In honor of the year they were founded, the retailer will release 1,994 common NFTs, each selling for $0.94. The NFTs will feature the iconic Magic the Dog and t include a promo code for customers to claim an Old Navy t-shirt at Old Navy locations or online.

“This launch is Old Navy’s first activation in web3 or with NFTs,” an Old Navy spokesperson told MarTech. “As a brand rooted in democratization and inclusivity, it was essential that we provide access and education for all with the launch of our first NFT collection. We want all our customers, whether they have experience with web3, to be able to learn and participate in this activation.”

Accessible and user-friendly. Any customer can participate by visiting a page off of Old Navy’s home site, where they’ll find step-by-step instructions.

There will also be an auction for a unique one-of-one NFT. All proceeds for the NFT and shirt sales go to Old Navy’s longtime charitable partner, Boys & Girls Clubs of America.

Additionally, 10% of NFT resales on the secondary market will also go to Boys & Girls Clubs.

Support. This activation is supported by Sweet, who’s played a major role in campaigns for other early NFT adopters like Burger King.

The Old Navy NFTs will be minted on the Tezos blockchain, known for its low carbon footprint.

“This is Old Navy’s first time playing in the web3 space, and we are using the launch of our first NFT collection to test and learn,” said Old Navy’s spokesperson. “We’re excited to enable our customers with a new way to engage with our iconic brand and hero offerings and look forward to exploring additional consumer activations in web3 in the future.”

Read next: 4 key strategies for NFT brand launches

Why we care. Macy’s also announced an NFT promotion timed to their fireworks show. This one will award one of 10,000 NFTs to those who join their Discord server.

Old Navy, in contrast, is keeping customers closer to their owned channels, and not funneling customers to Discord. Old Navy consumers who don’t have an NFT wallet can sign up through Sweet to purchase and bid on NFTs.

While Macy’s has done previous web3 promotions, this is Old Navy’s first. They’ve aligned a charity partner, brand tradition and concern for the environment with a solid first crack at crypto.


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About The Author

Chris Wood draws on over 15 years of reporting experience as a B2B editor and journalist. At DMN, he served as associate editor, offering original analysis on the evolving marketing tech landscape. He has interviewed leaders in tech and policy, from Canva CEO Melanie Perkins, to former Cisco CEO John Chambers, and Vivek Kundra, appointed by Barack Obama as the country’s first federal CIO. He is especially interested in how new technologies, including voice and blockchain, are disrupting the marketing world as we know it. In 2019, he moderated a panel on “innovation theater” at Fintech Inn, in Vilnius. In addition to his marketing-focused reporting in industry trades like Robotics Trends, Modern Brewery Age and AdNation News, Wood has also written for KIRKUS, and contributes fiction, criticism and poetry to several leading book blogs. He studied English at Fairfield University, and was born in Springfield, Massachusetts. He lives in New York.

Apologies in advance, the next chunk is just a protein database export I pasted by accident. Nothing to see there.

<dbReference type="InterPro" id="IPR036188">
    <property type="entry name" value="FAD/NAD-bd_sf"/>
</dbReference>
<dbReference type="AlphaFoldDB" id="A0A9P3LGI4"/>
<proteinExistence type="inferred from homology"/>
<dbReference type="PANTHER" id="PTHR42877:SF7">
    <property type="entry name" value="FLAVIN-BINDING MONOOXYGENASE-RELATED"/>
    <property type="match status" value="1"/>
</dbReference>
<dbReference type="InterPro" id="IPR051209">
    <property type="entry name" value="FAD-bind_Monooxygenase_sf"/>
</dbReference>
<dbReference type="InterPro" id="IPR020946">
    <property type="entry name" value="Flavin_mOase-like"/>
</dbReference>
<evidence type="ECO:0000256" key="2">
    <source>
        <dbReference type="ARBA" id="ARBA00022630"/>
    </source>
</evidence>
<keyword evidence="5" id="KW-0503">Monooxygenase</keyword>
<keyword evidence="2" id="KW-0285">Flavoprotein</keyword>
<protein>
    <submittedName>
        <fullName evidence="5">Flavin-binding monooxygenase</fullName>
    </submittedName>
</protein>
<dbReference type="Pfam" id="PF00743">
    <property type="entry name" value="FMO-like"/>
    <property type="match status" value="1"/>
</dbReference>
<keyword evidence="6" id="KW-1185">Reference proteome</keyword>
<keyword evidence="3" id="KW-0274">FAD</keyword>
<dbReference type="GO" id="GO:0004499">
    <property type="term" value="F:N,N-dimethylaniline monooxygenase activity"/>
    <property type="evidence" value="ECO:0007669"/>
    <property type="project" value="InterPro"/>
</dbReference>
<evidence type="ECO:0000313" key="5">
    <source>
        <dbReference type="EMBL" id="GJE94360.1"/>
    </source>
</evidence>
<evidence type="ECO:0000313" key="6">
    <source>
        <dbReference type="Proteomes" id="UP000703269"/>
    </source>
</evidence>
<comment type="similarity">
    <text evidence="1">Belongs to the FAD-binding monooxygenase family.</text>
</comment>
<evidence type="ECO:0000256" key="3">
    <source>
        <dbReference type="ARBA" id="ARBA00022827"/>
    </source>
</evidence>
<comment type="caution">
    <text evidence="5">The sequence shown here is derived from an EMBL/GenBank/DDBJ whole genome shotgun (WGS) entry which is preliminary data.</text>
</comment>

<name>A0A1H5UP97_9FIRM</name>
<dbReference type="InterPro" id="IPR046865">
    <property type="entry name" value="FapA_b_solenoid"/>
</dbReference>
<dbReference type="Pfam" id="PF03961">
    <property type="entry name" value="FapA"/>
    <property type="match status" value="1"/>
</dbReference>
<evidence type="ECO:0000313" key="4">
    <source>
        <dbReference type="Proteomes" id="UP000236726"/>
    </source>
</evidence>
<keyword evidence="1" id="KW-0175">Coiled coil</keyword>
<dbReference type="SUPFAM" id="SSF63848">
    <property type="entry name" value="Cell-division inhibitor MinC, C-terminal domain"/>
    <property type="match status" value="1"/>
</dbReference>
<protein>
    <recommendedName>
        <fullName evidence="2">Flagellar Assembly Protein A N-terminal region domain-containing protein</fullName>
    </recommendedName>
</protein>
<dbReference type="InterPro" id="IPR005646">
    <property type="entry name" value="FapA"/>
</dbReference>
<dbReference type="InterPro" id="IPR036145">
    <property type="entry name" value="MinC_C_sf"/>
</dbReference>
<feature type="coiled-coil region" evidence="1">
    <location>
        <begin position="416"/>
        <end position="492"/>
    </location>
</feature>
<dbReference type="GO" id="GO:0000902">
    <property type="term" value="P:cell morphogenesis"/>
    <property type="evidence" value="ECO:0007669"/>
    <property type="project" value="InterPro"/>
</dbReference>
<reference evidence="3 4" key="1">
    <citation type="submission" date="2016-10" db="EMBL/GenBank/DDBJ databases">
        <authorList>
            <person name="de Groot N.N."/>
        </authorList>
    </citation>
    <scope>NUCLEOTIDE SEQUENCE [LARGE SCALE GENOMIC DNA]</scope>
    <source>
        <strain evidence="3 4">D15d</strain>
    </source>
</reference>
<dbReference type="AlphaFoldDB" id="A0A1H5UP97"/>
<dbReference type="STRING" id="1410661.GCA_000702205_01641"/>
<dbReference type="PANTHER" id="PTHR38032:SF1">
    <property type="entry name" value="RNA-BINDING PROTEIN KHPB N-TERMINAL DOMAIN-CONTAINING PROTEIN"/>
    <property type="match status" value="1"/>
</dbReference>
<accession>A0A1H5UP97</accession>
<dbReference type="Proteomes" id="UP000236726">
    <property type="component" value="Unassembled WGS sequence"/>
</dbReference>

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Are you still using spreadsheets to manage your work? Take our poll

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Are you still using spreadsheets to manage your work? Take our poll


Earlier this year, revenue orchestration platform LeanData released a report suggesting that lead management remains a “heavily manual” process. Based on a survey of more than 1,700 sales, marketing and operations professionals, the results showed that, despite all the talk of digital transformation, the number two challenge for revenue teams was too many manual processes and not enough automation (the number one challenge was insufficient pipeline).

LeanData, which partnered with Sales Hacker, Outreach and Heinz Marketing in conducting the survey, is interested in that result, of course, because lead management is precisely the process they offer to automate. We were struck by the contrast with Scott Brinker’s recent statement that we are arriving at a post-digital-transformation era: “(C)ompanies are no longer planning to become ‘digital.’ They are digital.”

And then we got the results of our 2022 MarTech Career and Salary Survey. Among the surprising nuggets to be mined from our findings was that 77% of respondents identify spreadsheets as the tool they spend most time (10 or more hours a week) working with. That doesn’t mean that spreadsheets are a marketer’s most important tool, but it does suggest that manual processes remain a key part of daily life for marketing managers and staff.

We wanted to extend the opportunity to all our readers — B2B, B2C, agencies — to give us a reality check on spreadsheet use. MarTech is marketing, we like to say, and certainly today’s marketing is fundamentally data-driven and digital. But is it too soon to say that marketers are working in a digital and largely automated environment?

Download the 2022 MarTech Career and Salary Survey here


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About The Author

Kim Davis is the Editorial Director of MarTech. Born in London, but a New Yorker for over two decades, Kim started covering enterprise software ten years ago. His experience encompasses SaaS for the enterprise, digital- ad data-driven urban planning, and applications of SaaS, digital technology, and data in the marketing space.

He first wrote about marketing technology as editor of Haymarket’s The Hub, a dedicated marketing tech website, which subsequently became a channel on the established direct marketing brand DMN. Kim joined DMN proper in 2016, as a senior editor, becoming Executive Editor, then Editor-in-Chief a position he held until January 2020.

Prior to working in tech journalism, Kim was Associate Editor at a New York Times hyper-local news site, The Local: East Village, and has previously worked as an editor of an academic publication, and as a music journalist. He has written hundreds of New York restaurant reviews for a personal blog, and has been an occasional guest contributor to Eater.